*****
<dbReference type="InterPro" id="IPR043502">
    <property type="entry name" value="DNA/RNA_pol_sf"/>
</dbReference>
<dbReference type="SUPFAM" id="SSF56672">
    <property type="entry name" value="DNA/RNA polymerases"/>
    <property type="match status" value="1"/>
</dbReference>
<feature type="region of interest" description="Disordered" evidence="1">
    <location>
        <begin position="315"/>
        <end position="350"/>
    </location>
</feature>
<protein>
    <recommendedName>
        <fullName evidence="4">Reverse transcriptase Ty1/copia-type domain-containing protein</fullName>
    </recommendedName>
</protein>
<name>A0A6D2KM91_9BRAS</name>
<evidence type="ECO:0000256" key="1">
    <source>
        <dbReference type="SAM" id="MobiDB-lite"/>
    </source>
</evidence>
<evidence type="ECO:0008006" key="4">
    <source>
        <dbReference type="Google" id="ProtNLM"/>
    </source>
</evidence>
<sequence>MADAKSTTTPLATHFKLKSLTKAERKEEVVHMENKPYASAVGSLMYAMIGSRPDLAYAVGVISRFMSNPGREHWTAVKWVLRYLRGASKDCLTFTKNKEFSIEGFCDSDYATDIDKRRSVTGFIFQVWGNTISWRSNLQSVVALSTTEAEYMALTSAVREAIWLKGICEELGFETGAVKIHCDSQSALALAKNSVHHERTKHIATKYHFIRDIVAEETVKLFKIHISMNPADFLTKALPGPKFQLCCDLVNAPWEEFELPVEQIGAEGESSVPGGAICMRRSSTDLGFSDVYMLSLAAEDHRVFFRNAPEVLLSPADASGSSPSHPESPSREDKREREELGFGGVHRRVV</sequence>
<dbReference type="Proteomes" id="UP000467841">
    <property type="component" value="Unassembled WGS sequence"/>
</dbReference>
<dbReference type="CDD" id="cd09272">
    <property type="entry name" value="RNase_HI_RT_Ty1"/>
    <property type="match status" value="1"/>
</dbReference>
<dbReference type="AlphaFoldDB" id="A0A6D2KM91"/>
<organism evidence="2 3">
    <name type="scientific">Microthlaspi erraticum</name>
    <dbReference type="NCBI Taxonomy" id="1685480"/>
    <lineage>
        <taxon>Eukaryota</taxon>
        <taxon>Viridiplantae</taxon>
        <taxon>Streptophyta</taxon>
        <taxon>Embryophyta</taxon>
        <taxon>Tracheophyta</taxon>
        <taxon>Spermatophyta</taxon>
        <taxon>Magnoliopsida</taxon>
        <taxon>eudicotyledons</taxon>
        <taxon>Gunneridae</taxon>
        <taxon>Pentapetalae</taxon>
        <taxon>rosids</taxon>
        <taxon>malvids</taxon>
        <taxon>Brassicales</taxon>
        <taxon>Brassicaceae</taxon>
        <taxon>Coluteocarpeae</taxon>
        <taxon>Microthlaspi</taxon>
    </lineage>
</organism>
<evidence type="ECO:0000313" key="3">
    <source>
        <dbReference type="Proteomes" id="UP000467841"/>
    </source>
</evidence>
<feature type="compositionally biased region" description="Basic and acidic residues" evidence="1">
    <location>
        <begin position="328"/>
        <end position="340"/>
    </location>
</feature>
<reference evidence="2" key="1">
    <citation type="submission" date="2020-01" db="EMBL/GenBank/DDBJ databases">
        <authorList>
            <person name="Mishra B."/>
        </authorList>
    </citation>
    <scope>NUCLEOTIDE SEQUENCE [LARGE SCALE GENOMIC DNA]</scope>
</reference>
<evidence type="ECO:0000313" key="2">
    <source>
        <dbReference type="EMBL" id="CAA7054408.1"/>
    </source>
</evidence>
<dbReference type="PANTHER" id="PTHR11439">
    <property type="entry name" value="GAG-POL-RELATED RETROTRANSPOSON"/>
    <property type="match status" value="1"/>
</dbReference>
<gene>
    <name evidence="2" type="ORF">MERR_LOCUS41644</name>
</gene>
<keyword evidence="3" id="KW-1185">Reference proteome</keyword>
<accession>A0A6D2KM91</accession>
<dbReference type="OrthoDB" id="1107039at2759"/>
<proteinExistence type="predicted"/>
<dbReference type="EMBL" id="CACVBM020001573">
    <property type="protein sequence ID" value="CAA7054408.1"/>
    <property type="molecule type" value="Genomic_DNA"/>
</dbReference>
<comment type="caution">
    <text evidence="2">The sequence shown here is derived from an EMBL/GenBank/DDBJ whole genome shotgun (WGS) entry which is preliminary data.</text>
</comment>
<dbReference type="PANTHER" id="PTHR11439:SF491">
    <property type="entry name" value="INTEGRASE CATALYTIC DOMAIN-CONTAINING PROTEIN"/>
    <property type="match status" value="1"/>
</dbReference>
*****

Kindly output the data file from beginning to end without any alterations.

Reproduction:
<dbReference type="InterPro" id="IPR043502">
    <property type="entry name" value="DNA/RNA_pol_sf"/>
</dbReference>
<dbReference type="SUPFAM" id="SSF56672">
    <property type="entry name" value="DNA/RNA polymerases"/>
    <property type="match status" value="1"/>
</dbReference>
<feature type="region of interest" description="Disordered" evidence="1">
    <location>
        <begin position="315"/>
        <end position="350"/>
    </location>
</feature>
<protein>
    <recommendedName>
        <fullName evidence="4">Reverse transcriptase Ty1/copia-type domain-containing protein</fullName>
    </recommendedName>
</protein>
<name>A0A6D2KM91_9BRAS</name>
<evidence type="ECO:0000256" key="1">
    <source>
        <dbReference type="SAM" id="MobiDB-lite"/>
    </source>
</evidence>
<evidence type="ECO:0008006" key="4">
    <source>
        <dbReference type="Google" id="ProtNLM"/>
    </source>
</evidence>
<sequence>MADAKSTTTPLATHFKLKSLTKAERKEEVVHMENKPYASAVGSLMYAMIGSRPDLAYAVGVISRFMSNPGREHWTAVKWVLRYLRGASKDCLTFTKNKEFSIEGFCDSDYATDIDKRRSVTGFIFQVWGNTISWRSNLQSVVALSTTEAEYMALTSAVREAIWLKGICEELGFETGAVKIHCDSQSALALAKNSVHHERTKHIATKYHFIRDIVAEETVKLFKIHISMNPADFLTKALPGPKFQLCCDLVNAPWEEFELPVEQIGAEGESSVPGGAICMRRSSTDLGFSDVYMLSLAAEDHRVFFRNAPEVLLSPADASGSSPSHPESPSREDKREREELGFGGVHRRVV</sequence>
<dbReference type="Proteomes" id="UP000467841">
    <property type="component" value="Unassembled WGS sequence"/>
</dbReference>
<dbReference type="CDD" id="cd09272">
    <property type="entry name" value="RNase_HI_RT_Ty1"/>
    <property type="match status" value="1"/>
</dbReference>
<dbReference type="AlphaFoldDB" id="A0A6D2KM91"/>
<organism evidence="2 3">
    <name type="scientific">Microthlaspi erraticum</name>
    <dbReference type="NCBI Taxonomy" id="1685480"/>
    <lineage>
        <taxon>Eukaryota</taxon>
        <taxon>Viridiplantae</taxon>
        <taxon>Streptophyta</taxon>
        <taxon>Embryophyta</taxon>
        <taxon>Tracheophyta</taxon>
        <taxon>Spermatophyta</taxon>
        <taxon>Magnoliopsida</taxon>
        <taxon>eudicotyledons</taxon>
        <taxon>Gunneridae</taxon>
        <taxon>Pentapetalae</taxon>
        <taxon>rosids</taxon>
        <taxon>malvids</taxon>
        <taxon>Brassicales</taxon>
        <taxon>Brassicaceae</taxon>
        <taxon>Coluteocarpeae</taxon>
        <taxon>Microthlaspi</taxon>
    </lineage>
</organism>
<evidence type="ECO:0000313" key="3">
    <source>
        <dbReference type="Proteomes" id="UP000467841"/>
    </source>
</evidence>
<feature type="compositionally biased region" description="Basic and acidic residues" evidence="1">
    <location>
        <begin position="328"/>
        <end position="340"/>
    </location>
</feature>
<reference evidence="2" key="1">
    <citation type="submission" date="2020-01" db="EMBL/GenBank/DDBJ databases">
        <authorList>
            <person name="Mishra B."/>
        </authorList>
    </citation>
    <scope>NUCLEOTIDE SEQUENCE [LARGE SCALE GENOMIC DNA]</scope>
</reference>
<evidence type="ECO:0000313" key="2">
    <source>
        <dbReference type="EMBL" id="CAA7054408.1"/>
    </source>
</evidence>
<dbReference type="PANTHER" id="PTHR11439">
    <property type="entry name" value="GAG-POL-RELATED RETROTRANSPOSON"/>
    <property type="match status" value="1"/>
</dbReference>
<gene>
    <name evidence="2" type="ORF">MERR_LOCUS41644</name>
</gene>
<keyword evidence="3" id="KW-1185">Reference proteome</keyword>
<accession>A0A6D2KM91</accession>
<dbReference type="OrthoDB" id="1107039at2759"/>
<proteinExistence type="predicted"/>
<dbReference type="EMBL" id="CACVBM020001573">
    <property type="protein sequence ID" value="CAA7054408.1"/>
    <property type="molecule type" value="Genomic_DNA"/>
</dbReference>
<comment type="caution">
    <text evidence="2">The sequence shown here is derived from an EMBL/GenBank/DDBJ whole genome shotgun (WGS) entry which is preliminary data.</text>
</comment>
<dbReference type="PANTHER" id="PTHR11439:SF491">
    <property type="entry name" value="INTEGRASE CATALYTIC DOMAIN-CONTAINING PROTEIN"/>
    <property type="match status" value="1"/>
</dbReference>